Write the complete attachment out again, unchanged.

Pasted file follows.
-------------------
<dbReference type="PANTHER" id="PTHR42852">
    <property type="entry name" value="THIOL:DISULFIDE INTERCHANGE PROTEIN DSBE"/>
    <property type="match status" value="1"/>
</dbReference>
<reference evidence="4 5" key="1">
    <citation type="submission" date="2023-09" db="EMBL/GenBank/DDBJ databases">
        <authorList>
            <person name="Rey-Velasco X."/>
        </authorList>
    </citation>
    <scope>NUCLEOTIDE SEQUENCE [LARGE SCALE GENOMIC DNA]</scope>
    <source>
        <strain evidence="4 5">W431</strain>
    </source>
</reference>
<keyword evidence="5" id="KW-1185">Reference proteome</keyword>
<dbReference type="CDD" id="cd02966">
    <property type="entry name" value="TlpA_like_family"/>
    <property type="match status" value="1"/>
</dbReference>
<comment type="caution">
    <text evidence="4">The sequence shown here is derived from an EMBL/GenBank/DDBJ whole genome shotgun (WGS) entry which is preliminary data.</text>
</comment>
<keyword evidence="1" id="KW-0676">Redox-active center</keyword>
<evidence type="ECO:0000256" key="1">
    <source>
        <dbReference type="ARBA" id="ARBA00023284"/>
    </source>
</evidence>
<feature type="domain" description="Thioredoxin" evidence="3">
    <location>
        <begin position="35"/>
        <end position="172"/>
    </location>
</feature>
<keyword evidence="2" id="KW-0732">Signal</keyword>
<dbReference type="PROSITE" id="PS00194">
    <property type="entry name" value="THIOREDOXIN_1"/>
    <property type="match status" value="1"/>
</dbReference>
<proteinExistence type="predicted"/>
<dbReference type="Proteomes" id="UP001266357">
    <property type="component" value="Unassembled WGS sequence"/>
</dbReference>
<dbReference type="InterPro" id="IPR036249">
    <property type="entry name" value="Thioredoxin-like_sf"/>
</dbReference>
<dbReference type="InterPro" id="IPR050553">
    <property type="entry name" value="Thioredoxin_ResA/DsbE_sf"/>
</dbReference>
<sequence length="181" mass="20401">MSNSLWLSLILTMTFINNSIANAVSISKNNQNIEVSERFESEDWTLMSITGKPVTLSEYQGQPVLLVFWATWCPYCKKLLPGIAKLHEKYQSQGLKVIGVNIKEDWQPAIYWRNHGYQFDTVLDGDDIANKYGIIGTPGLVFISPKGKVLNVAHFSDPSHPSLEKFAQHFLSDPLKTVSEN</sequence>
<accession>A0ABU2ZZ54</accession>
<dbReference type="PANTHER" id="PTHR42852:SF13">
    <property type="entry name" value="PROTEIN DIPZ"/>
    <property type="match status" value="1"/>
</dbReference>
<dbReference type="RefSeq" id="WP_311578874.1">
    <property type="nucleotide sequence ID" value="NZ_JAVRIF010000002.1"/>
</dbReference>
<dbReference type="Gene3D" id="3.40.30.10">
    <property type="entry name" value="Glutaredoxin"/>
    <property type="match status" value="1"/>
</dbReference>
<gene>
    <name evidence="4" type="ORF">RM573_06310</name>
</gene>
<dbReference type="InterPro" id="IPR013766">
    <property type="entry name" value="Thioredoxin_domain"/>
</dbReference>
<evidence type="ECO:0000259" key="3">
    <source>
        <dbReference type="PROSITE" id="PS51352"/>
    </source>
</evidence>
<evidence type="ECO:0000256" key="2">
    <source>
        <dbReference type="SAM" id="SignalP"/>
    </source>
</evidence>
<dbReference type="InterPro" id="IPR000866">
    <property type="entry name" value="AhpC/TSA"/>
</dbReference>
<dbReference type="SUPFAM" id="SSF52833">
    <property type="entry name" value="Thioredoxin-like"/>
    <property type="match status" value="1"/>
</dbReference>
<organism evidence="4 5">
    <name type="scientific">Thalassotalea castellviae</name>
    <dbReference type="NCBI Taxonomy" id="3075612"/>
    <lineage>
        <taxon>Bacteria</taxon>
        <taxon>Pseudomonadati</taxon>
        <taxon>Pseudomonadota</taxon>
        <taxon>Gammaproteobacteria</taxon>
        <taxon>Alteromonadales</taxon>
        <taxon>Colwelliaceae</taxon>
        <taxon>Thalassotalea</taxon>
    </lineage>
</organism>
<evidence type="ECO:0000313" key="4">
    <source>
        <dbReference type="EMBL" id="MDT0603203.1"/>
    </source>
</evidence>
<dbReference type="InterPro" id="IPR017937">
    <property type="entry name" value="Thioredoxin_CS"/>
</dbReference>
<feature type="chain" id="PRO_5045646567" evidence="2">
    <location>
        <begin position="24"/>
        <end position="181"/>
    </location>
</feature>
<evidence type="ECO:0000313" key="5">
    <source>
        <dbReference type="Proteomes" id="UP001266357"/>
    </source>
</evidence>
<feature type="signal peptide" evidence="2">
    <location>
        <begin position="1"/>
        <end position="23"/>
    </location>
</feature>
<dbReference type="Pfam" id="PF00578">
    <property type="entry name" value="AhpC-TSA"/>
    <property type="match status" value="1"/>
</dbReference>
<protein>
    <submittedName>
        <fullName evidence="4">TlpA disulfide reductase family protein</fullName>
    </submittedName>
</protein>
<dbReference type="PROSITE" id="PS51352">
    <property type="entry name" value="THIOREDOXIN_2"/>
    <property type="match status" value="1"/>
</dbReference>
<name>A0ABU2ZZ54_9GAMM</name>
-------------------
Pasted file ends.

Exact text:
<dbReference type="PANTHER" id="PTHR42852">
    <property type="entry name" value="THIOL:DISULFIDE INTERCHANGE PROTEIN DSBE"/>
    <property type="match status" value="1"/>
</dbReference>
<reference evidence="4 5" key="1">
    <citation type="submission" date="2023-09" db="EMBL/GenBank/DDBJ databases">
        <authorList>
            <person name="Rey-Velasco X."/>
        </authorList>
    </citation>
    <scope>NUCLEOTIDE SEQUENCE [LARGE SCALE GENOMIC DNA]</scope>
    <source>
        <strain evidence="4 5">W431</strain>
    </source>
</reference>
<keyword evidence="5" id="KW-1185">Reference proteome</keyword>
<dbReference type="CDD" id="cd02966">
    <property type="entry name" value="TlpA_like_family"/>
    <property type="match status" value="1"/>
</dbReference>
<comment type="caution">
    <text evidence="4">The sequence shown here is derived from an EMBL/GenBank/DDBJ whole genome shotgun (WGS) entry which is preliminary data.</text>
</comment>
<keyword evidence="1" id="KW-0676">Redox-active center</keyword>
<evidence type="ECO:0000256" key="1">
    <source>
        <dbReference type="ARBA" id="ARBA00023284"/>
    </source>
</evidence>
<feature type="domain" description="Thioredoxin" evidence="3">
    <location>
        <begin position="35"/>
        <end position="172"/>
    </location>
</feature>
<keyword evidence="2" id="KW-0732">Signal</keyword>
<dbReference type="PROSITE" id="PS00194">
    <property type="entry name" value="THIOREDOXIN_1"/>
    <property type="match status" value="1"/>
</dbReference>
<proteinExistence type="predicted"/>
<dbReference type="Proteomes" id="UP001266357">
    <property type="component" value="Unassembled WGS sequence"/>
</dbReference>
<dbReference type="InterPro" id="IPR036249">
    <property type="entry name" value="Thioredoxin-like_sf"/>
</dbReference>
<dbReference type="InterPro" id="IPR050553">
    <property type="entry name" value="Thioredoxin_ResA/DsbE_sf"/>
</dbReference>
<sequence length="181" mass="20401">MSNSLWLSLILTMTFINNSIANAVSISKNNQNIEVSERFESEDWTLMSITGKPVTLSEYQGQPVLLVFWATWCPYCKKLLPGIAKLHEKYQSQGLKVIGVNIKEDWQPAIYWRNHGYQFDTVLDGDDIANKYGIIGTPGLVFISPKGKVLNVAHFSDPSHPSLEKFAQHFLSDPLKTVSEN</sequence>
<accession>A0ABU2ZZ54</accession>
<dbReference type="PANTHER" id="PTHR42852:SF13">
    <property type="entry name" value="PROTEIN DIPZ"/>
    <property type="match status" value="1"/>
</dbReference>
<dbReference type="RefSeq" id="WP_311578874.1">
    <property type="nucleotide sequence ID" value="NZ_JAVRIF010000002.1"/>
</dbReference>
<dbReference type="Gene3D" id="3.40.30.10">
    <property type="entry name" value="Glutaredoxin"/>
    <property type="match status" value="1"/>
</dbReference>
<gene>
    <name evidence="4" type="ORF">RM573_06310</name>
</gene>
<dbReference type="InterPro" id="IPR013766">
    <property type="entry name" value="Thioredoxin_domain"/>
</dbReference>
<evidence type="ECO:0000259" key="3">
    <source>
        <dbReference type="PROSITE" id="PS51352"/>
    </source>
</evidence>
<evidence type="ECO:0000256" key="2">
    <source>
        <dbReference type="SAM" id="SignalP"/>
    </source>
</evidence>
<dbReference type="InterPro" id="IPR000866">
    <property type="entry name" value="AhpC/TSA"/>
</dbReference>
<dbReference type="SUPFAM" id="SSF52833">
    <property type="entry name" value="Thioredoxin-like"/>
    <property type="match status" value="1"/>
</dbReference>
<organism evidence="4 5">
    <name type="scientific">Thalassotalea castellviae</name>
    <dbReference type="NCBI Taxonomy" id="3075612"/>
    <lineage>
        <taxon>Bacteria</taxon>
        <taxon>Pseudomonadati</taxon>
        <taxon>Pseudomonadota</taxon>
        <taxon>Gammaproteobacteria</taxon>
        <taxon>Alteromonadales</taxon>
        <taxon>Colwelliaceae</taxon>
        <taxon>Thalassotalea</taxon>
    </lineage>
</organism>
<evidence type="ECO:0000313" key="4">
    <source>
        <dbReference type="EMBL" id="MDT0603203.1"/>
    </source>
</evidence>
<dbReference type="InterPro" id="IPR017937">
    <property type="entry name" value="Thioredoxin_CS"/>
</dbReference>
<feature type="chain" id="PRO_5045646567" evidence="2">
    <location>
        <begin position="24"/>
        <end position="181"/>
    </location>
</feature>
<evidence type="ECO:0000313" key="5">
    <source>
        <dbReference type="Proteomes" id="UP001266357"/>
    </source>
</evidence>
<feature type="signal peptide" evidence="2">
    <location>
        <begin position="1"/>
        <end position="23"/>
    </location>
</feature>
<dbReference type="Pfam" id="PF00578">
    <property type="entry name" value="AhpC-TSA"/>
    <property type="match status" value="1"/>
</dbReference>
<protein>
    <submittedName>
        <fullName evidence="4">TlpA disulfide reductase family protein</fullName>
    </submittedName>
</protein>
<dbReference type="PROSITE" id="PS51352">
    <property type="entry name" value="THIOREDOXIN_2"/>
    <property type="match status" value="1"/>
</dbReference>
<name>A0ABU2ZZ54_9GAMM</name>